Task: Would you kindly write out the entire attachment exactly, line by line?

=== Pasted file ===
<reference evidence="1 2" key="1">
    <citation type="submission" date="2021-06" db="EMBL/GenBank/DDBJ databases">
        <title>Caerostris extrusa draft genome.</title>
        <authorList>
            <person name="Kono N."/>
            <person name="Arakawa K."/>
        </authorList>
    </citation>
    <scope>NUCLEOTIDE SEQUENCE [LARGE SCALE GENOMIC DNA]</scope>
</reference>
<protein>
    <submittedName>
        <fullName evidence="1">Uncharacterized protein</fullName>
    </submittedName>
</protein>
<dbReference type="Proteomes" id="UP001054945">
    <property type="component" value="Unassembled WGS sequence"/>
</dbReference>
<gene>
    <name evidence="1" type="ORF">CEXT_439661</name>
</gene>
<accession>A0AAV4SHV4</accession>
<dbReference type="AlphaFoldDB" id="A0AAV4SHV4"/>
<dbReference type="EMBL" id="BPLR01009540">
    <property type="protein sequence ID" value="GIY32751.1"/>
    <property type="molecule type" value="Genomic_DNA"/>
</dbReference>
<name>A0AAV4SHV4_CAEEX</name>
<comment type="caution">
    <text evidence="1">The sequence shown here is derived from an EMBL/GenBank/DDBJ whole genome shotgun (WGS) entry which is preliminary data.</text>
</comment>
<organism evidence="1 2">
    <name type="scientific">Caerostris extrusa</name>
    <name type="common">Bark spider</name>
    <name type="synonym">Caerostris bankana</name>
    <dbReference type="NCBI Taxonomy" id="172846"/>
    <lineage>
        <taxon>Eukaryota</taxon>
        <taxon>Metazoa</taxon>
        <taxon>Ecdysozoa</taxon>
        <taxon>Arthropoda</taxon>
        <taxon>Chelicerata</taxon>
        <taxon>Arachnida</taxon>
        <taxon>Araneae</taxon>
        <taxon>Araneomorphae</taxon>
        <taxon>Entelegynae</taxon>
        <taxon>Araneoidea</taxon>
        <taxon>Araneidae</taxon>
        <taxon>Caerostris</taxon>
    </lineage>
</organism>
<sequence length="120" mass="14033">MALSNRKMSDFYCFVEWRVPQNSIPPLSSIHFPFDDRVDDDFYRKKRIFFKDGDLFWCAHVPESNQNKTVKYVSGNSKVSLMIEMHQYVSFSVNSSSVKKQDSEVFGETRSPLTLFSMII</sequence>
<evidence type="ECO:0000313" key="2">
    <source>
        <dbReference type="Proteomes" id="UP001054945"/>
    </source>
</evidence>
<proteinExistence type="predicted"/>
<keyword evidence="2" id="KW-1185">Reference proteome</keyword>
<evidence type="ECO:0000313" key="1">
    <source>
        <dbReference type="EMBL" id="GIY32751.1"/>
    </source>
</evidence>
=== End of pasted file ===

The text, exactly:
<reference evidence="1 2" key="1">
    <citation type="submission" date="2021-06" db="EMBL/GenBank/DDBJ databases">
        <title>Caerostris extrusa draft genome.</title>
        <authorList>
            <person name="Kono N."/>
            <person name="Arakawa K."/>
        </authorList>
    </citation>
    <scope>NUCLEOTIDE SEQUENCE [LARGE SCALE GENOMIC DNA]</scope>
</reference>
<protein>
    <submittedName>
        <fullName evidence="1">Uncharacterized protein</fullName>
    </submittedName>
</protein>
<dbReference type="Proteomes" id="UP001054945">
    <property type="component" value="Unassembled WGS sequence"/>
</dbReference>
<gene>
    <name evidence="1" type="ORF">CEXT_439661</name>
</gene>
<accession>A0AAV4SHV4</accession>
<dbReference type="AlphaFoldDB" id="A0AAV4SHV4"/>
<dbReference type="EMBL" id="BPLR01009540">
    <property type="protein sequence ID" value="GIY32751.1"/>
    <property type="molecule type" value="Genomic_DNA"/>
</dbReference>
<name>A0AAV4SHV4_CAEEX</name>
<comment type="caution">
    <text evidence="1">The sequence shown here is derived from an EMBL/GenBank/DDBJ whole genome shotgun (WGS) entry which is preliminary data.</text>
</comment>
<organism evidence="1 2">
    <name type="scientific">Caerostris extrusa</name>
    <name type="common">Bark spider</name>
    <name type="synonym">Caerostris bankana</name>
    <dbReference type="NCBI Taxonomy" id="172846"/>
    <lineage>
        <taxon>Eukaryota</taxon>
        <taxon>Metazoa</taxon>
        <taxon>Ecdysozoa</taxon>
        <taxon>Arthropoda</taxon>
        <taxon>Chelicerata</taxon>
        <taxon>Arachnida</taxon>
        <taxon>Araneae</taxon>
        <taxon>Araneomorphae</taxon>
        <taxon>Entelegynae</taxon>
        <taxon>Araneoidea</taxon>
        <taxon>Araneidae</taxon>
        <taxon>Caerostris</taxon>
    </lineage>
</organism>
<sequence length="120" mass="14033">MALSNRKMSDFYCFVEWRVPQNSIPPLSSIHFPFDDRVDDDFYRKKRIFFKDGDLFWCAHVPESNQNKTVKYVSGNSKVSLMIEMHQYVSFSVNSSSVKKQDSEVFGETRSPLTLFSMII</sequence>
<evidence type="ECO:0000313" key="2">
    <source>
        <dbReference type="Proteomes" id="UP001054945"/>
    </source>
</evidence>
<proteinExistence type="predicted"/>
<keyword evidence="2" id="KW-1185">Reference proteome</keyword>
<evidence type="ECO:0000313" key="1">
    <source>
        <dbReference type="EMBL" id="GIY32751.1"/>
    </source>
</evidence>